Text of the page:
The early twentieth century was a time of civic development for Chermside. The school building was constructed in 1900. A police station opened in 1904 and a School of Arts was formed in 1909 and their hall became the local library and branch of the Government Savings Bank.
After the First World War a number of war veterans moved to Chermside and the local population grew, influencing the subsequent development in the area. In 1901 the population of the district was 649, by 1933 it had risen to 2, 319.
After the Second World War, Chermside developed into a trendy, new suburb that attracted a number of Mater Prize Homes. The suburb was chosen as the site of the first public hospital to be built after the war, when the Chermside Tuberculosis Chest Clinic (now Prince Charles Hospital) opened in 1954.
The post-war development in the Chermside district consisted of large estates, both housing commission, war service homes and private estates, being built in Wavell Heights, Chermside and Kedron. In 1947 Chermside had a population of 4435 people and by 1954 this had risen to 14 702 people. As the population of the Chermside District increased in the post-war period the need for communication infrastructure became apparent. Prior to the construction of the Chermside Telephone Exchange the area had had telephone services connected through the Albion Telephone Exchange. However, with the increased demand for efficient communication services a new automatic telephone exchange was proposed for Chermside.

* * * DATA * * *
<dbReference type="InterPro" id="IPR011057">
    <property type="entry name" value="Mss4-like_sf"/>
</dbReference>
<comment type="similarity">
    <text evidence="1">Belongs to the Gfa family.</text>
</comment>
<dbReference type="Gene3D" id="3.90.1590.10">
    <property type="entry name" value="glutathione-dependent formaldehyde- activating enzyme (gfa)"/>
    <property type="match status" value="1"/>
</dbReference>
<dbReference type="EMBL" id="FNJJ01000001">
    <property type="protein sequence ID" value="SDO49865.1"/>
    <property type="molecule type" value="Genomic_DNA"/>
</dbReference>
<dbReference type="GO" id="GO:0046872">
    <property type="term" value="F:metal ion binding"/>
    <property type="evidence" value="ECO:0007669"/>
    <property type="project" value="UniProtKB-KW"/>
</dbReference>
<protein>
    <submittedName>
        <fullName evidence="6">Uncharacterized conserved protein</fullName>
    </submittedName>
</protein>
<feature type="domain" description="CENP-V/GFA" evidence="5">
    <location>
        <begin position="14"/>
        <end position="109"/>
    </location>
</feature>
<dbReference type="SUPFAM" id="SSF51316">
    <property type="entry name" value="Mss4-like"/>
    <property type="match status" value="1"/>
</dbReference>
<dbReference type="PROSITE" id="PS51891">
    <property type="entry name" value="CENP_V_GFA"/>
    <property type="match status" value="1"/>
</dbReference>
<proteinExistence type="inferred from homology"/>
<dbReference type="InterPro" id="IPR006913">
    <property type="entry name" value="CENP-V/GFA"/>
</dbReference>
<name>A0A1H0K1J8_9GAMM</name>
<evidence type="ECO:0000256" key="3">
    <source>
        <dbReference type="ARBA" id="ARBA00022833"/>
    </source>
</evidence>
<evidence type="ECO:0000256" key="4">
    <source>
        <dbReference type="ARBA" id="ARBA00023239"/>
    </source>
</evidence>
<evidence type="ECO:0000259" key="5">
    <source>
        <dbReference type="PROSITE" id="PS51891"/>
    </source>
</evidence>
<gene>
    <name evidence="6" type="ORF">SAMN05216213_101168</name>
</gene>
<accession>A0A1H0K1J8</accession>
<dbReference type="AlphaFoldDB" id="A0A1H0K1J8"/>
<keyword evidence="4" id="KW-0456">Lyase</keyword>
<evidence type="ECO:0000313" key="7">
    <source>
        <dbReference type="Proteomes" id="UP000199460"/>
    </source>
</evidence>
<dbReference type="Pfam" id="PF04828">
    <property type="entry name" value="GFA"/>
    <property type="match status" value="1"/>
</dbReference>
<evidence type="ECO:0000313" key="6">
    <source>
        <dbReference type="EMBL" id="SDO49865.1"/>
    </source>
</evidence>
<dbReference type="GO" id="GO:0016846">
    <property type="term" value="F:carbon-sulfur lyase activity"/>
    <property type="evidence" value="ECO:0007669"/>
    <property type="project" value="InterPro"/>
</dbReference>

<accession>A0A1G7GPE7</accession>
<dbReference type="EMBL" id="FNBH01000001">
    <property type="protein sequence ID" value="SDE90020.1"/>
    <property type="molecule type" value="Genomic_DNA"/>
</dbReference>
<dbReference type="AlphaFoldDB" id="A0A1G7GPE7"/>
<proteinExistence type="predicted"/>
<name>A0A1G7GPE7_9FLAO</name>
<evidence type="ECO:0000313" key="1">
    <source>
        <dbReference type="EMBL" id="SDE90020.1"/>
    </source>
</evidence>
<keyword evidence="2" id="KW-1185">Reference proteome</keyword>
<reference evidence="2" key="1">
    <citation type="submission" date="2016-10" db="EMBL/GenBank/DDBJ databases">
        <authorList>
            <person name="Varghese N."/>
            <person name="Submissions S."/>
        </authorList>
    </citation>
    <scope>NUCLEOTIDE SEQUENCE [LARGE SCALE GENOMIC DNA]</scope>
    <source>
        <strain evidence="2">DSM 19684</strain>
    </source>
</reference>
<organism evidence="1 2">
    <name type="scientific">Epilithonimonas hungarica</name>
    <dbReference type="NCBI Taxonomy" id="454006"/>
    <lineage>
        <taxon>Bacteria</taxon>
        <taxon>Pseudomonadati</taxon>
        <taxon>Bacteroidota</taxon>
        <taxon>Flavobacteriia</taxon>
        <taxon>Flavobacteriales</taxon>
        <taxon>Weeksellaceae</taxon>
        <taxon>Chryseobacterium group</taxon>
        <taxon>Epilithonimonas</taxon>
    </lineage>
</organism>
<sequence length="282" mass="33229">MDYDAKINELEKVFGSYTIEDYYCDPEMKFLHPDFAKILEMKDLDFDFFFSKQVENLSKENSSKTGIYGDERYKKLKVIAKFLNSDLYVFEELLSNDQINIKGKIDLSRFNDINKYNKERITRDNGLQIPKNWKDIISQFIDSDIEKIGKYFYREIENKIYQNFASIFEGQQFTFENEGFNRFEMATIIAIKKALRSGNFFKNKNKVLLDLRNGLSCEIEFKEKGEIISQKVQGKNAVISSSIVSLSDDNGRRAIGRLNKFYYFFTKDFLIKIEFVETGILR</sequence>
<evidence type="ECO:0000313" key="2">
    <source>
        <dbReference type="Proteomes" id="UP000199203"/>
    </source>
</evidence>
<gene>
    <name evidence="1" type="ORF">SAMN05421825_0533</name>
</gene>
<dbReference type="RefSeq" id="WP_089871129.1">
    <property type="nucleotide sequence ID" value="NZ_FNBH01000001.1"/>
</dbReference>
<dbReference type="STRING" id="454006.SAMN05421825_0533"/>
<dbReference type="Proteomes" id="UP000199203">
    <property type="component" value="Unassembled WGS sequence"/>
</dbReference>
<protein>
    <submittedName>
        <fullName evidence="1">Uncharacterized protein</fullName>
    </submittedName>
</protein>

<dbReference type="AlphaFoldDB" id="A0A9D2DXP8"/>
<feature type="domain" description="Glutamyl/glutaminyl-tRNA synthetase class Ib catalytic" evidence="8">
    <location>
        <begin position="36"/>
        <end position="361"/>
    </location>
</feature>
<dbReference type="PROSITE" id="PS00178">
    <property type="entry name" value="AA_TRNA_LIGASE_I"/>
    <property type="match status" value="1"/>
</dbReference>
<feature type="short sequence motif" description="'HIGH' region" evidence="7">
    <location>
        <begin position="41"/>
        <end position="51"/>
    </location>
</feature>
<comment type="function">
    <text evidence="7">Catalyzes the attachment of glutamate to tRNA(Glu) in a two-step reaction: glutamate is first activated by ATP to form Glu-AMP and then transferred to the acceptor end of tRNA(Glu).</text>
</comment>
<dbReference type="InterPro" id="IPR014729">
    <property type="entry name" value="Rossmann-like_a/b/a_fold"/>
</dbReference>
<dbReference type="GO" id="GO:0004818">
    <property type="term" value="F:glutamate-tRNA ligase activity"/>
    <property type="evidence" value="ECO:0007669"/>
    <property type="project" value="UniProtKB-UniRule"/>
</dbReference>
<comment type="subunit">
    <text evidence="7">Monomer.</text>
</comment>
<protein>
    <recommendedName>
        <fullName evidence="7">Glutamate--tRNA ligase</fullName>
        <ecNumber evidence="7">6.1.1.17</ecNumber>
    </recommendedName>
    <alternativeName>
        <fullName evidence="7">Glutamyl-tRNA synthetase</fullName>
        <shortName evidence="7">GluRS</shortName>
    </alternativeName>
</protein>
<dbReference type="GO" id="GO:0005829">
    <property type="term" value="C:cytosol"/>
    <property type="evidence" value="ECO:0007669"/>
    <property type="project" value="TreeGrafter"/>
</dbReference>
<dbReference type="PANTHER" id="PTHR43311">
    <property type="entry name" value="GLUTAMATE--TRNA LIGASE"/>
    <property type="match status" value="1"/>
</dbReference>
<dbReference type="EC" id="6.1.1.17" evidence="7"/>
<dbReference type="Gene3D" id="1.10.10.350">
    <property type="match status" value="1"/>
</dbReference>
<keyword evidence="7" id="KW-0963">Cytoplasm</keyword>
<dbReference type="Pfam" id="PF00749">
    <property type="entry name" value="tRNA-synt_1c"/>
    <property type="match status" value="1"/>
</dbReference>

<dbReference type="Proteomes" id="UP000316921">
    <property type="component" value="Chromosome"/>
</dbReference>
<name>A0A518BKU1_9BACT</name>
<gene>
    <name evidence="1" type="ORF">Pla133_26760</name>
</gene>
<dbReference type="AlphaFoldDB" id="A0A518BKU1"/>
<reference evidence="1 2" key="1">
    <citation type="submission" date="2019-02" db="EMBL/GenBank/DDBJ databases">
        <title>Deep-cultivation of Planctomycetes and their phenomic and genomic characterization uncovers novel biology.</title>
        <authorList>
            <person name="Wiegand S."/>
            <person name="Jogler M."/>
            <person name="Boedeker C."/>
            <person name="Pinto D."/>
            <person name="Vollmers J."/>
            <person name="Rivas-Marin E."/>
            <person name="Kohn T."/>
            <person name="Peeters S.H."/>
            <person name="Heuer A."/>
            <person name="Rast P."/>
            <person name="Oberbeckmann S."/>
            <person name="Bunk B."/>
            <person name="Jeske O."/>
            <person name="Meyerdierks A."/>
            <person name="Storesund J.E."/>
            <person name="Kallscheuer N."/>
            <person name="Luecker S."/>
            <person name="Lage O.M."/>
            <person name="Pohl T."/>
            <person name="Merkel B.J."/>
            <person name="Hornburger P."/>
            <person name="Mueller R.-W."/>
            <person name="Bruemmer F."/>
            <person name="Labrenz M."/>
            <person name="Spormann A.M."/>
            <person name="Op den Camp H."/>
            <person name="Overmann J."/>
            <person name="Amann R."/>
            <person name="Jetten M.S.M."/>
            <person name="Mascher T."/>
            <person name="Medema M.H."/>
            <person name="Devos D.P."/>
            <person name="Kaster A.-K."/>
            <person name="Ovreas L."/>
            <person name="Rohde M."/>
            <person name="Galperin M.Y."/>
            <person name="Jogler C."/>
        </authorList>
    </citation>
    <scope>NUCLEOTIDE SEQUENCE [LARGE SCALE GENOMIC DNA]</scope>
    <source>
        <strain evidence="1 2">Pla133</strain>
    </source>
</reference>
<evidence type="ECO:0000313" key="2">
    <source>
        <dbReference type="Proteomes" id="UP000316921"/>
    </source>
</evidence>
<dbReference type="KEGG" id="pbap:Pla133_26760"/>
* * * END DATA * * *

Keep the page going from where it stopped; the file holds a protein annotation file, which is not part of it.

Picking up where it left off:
In 1949, as a direct response to the increase in the district’s population a makeshift automatic telephone exchange was established on the corner of Mermaid Street and Gympie Road. The initial exchange was housed in a ‘decommissioned’ United States Army timber hut, previously used at the ‘Chermside Army Camp’. This automatic telephone exchange was viewed by the telephone authority as temporary.
In the early 1950s plans were drawn up by the Commonwealth Government Department of Works, Queensland Branch for the construction of a permanent automatic telephone exchange on Mermaid Street. The large brick building was to be built on a vacant site on Mermaid Street. The construction of the Chermside exchange was part of a national push for improved telephonic infrastructure throughout the country. Specifically, Queensland was allocated almost £8 million for this work with £2 million of this to be used for the construction of new automatic telephone exchanges throughout the State. As far back as 1946 these improvements were being planned with an emphasis on rural infrastructure. In September 1946 the Courier Mail reported that “New automatic telephone exchanges would be built soon at Toowong, Valley, Camp Hill, Ashgrove, Chermside…”.
In February 1951 a £31 000 contract was given to K.D Morris and Sons, builders, for the construction of the new brick automatic telephone exchange for Chermside. In 1965 an extension was made to the telephone exchange in response to the district’s growth.
The Chermside Automatic Telephone Exchange is important in demonstrating the district’s need for improved telephonic infrastructure in the post-war period as the area’s population expanded dramatically. The design of the building is reflective of 1950s civic construction.